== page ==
for the mosquitoes. The incessant leaping of fish, the occasional flight
of fowl alone disturbed the perfect reflection of cliff and hill in its
waters. At times we followed game trails along its margin; at times
swampy ground made us seek the hillside.

Thus, slowly covering the miles that we had gone so quickly over upon
the ice of the lake two months before, we reached Moose Creek and the
miners' cabins at Eureka late at night and received warm welcome and
most hospitable entertainment from Mr. Jack Hamilton. It was good to see
men other than our own party again, good to sleep in a bed once more,
good to regale ourselves with food long strange to our mouths. Here we
had our first intimation of any happenings in the outside world for the
past three months and sorrowed that Saint Sophia was still to remain a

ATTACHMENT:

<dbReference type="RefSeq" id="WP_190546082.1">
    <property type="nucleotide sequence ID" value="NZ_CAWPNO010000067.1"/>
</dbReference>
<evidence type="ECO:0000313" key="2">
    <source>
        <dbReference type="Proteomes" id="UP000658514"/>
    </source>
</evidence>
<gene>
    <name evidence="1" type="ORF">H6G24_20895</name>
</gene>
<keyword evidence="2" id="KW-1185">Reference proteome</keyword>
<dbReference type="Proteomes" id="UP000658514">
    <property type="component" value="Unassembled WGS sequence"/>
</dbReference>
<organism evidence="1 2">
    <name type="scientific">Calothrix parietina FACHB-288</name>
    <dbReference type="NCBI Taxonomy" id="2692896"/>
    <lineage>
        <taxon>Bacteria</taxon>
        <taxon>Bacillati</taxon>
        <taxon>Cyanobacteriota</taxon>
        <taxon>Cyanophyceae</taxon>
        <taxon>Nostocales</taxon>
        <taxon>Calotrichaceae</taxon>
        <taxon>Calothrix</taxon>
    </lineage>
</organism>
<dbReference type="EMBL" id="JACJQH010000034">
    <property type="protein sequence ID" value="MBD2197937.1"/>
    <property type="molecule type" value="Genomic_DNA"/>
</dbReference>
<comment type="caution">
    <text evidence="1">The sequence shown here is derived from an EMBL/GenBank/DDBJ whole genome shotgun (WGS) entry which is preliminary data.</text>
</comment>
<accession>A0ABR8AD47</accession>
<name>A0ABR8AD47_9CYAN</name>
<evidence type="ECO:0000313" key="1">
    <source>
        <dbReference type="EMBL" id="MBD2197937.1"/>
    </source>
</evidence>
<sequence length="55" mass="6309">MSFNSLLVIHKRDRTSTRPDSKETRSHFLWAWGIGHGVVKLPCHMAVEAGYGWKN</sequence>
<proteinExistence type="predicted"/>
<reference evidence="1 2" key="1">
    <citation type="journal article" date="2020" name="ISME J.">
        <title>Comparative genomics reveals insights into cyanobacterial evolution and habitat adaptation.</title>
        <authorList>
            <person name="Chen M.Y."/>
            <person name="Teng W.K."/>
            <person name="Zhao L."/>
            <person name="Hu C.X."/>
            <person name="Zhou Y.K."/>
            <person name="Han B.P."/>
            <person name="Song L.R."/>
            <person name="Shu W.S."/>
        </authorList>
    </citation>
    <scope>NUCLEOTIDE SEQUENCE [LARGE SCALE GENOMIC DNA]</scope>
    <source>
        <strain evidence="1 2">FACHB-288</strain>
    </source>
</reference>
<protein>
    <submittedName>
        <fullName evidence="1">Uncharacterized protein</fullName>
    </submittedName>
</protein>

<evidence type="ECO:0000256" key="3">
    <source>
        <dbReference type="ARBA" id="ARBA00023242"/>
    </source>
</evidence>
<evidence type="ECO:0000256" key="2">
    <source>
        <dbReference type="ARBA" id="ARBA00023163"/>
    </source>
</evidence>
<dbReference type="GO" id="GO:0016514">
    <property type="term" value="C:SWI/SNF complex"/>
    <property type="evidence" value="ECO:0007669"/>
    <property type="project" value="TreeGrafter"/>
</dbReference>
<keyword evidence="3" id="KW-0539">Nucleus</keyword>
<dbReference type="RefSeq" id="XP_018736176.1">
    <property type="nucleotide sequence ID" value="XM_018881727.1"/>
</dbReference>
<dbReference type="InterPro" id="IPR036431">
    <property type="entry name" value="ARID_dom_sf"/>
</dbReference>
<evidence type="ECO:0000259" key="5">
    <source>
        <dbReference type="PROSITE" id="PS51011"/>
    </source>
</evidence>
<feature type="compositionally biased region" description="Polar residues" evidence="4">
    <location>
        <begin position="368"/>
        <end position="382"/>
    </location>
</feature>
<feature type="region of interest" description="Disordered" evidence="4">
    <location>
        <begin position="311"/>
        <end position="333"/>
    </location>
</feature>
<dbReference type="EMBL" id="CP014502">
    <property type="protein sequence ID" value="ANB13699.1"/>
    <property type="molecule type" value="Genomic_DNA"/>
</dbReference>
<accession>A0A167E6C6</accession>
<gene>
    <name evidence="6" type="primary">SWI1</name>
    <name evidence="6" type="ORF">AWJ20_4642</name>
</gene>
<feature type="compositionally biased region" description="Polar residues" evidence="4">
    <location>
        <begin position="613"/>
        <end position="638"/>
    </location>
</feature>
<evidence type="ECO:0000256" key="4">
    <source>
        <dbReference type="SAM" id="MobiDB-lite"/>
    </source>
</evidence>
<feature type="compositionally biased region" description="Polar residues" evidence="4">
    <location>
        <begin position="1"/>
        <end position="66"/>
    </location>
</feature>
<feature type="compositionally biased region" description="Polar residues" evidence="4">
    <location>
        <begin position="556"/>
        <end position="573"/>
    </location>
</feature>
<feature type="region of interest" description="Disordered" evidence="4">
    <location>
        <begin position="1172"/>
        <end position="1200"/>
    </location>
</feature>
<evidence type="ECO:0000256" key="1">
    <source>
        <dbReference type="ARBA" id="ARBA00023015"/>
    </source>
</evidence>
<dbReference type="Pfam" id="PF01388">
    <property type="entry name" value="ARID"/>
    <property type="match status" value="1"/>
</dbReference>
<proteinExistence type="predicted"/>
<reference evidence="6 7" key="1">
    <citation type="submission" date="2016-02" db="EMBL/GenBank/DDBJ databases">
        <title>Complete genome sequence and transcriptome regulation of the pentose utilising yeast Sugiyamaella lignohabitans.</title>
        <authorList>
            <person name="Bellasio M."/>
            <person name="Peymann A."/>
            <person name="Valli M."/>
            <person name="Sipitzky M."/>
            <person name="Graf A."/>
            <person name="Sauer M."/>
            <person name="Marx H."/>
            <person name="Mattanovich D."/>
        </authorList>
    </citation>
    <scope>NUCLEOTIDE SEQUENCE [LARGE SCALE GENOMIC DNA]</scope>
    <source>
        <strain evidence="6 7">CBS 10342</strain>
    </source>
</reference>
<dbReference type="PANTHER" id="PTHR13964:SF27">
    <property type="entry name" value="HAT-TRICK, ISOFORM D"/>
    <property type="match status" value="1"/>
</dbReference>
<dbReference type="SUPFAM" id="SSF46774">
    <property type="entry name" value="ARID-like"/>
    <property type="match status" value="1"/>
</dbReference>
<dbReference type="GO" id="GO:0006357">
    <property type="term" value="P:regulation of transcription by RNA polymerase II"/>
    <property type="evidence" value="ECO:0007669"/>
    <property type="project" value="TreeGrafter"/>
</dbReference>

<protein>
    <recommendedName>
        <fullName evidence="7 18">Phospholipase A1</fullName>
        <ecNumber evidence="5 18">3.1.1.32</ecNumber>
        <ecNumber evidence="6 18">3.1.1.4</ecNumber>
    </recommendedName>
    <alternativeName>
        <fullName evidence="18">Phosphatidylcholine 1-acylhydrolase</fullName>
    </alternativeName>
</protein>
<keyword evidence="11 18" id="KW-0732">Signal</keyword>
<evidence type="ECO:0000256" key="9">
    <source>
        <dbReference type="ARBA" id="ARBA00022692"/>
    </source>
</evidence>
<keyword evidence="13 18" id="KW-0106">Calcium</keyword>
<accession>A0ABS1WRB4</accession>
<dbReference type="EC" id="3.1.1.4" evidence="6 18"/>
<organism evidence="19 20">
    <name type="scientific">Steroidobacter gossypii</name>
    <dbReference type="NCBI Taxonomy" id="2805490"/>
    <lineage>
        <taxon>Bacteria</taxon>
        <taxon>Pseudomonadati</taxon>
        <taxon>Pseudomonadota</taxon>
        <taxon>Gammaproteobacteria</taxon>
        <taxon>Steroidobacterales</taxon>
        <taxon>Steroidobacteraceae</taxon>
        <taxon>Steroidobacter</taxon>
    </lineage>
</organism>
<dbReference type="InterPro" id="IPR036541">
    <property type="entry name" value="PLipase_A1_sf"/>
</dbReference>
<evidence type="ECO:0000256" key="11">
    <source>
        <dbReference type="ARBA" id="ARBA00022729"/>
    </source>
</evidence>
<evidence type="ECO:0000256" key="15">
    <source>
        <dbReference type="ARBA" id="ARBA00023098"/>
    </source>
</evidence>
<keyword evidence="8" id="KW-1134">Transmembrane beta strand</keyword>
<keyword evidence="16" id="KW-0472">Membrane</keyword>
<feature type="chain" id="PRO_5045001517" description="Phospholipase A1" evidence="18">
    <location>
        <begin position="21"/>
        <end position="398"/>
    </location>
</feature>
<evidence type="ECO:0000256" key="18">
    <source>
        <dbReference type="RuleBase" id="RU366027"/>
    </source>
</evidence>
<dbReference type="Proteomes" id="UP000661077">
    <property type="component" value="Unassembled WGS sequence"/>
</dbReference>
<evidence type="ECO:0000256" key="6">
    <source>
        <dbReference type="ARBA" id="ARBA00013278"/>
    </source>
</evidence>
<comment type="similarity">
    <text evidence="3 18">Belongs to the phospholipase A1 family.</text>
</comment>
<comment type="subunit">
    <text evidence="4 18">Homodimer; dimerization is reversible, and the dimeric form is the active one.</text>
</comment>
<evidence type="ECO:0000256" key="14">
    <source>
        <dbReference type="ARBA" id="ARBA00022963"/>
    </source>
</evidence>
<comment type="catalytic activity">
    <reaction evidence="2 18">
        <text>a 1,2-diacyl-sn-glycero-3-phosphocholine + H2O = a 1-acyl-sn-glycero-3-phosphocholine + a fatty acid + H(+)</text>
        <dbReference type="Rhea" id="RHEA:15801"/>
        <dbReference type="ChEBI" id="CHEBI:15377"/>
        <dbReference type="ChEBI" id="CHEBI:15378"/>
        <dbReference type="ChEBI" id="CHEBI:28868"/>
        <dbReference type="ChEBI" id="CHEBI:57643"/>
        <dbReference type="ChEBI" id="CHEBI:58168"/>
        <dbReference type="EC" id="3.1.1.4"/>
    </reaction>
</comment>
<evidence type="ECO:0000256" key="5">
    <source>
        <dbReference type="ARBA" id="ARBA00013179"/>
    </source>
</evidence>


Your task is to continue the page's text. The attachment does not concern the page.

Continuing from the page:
Mohammedan temple, and that the kindly King of Greece had been murdered.
Here also Hamilton generously provided us with spare mosquito-netting
for veils, and we found a package of canvas gloves I had ordered from
Fairbanks long before, and so were protected from our chief enemies.
From Moose Creek we went over the hills to Caribou Creek and again were
most kindly welcomed and entertained by Mr. and Mrs. Quigley, and
discussed our climb for a long while with McGonogill of the "pioneer"
party. Then, mainly down the bed of Glacier Creek, now on lingering ice
or snow-drift, with the water rushing underneath, now on the rocks, now
through the brush, crossing and recrossing the creek, we reached the
long line of desolate, decaying houses known as Glacier City, and found
convenient refuge in one of the cabins therein, still maintained as an
occasional abode. On the outskirts of the "city" next morning a moose
and two calves sprang up from the brush, our approach over the moss not
giving enough notice to awake her from sleep until we were almost upon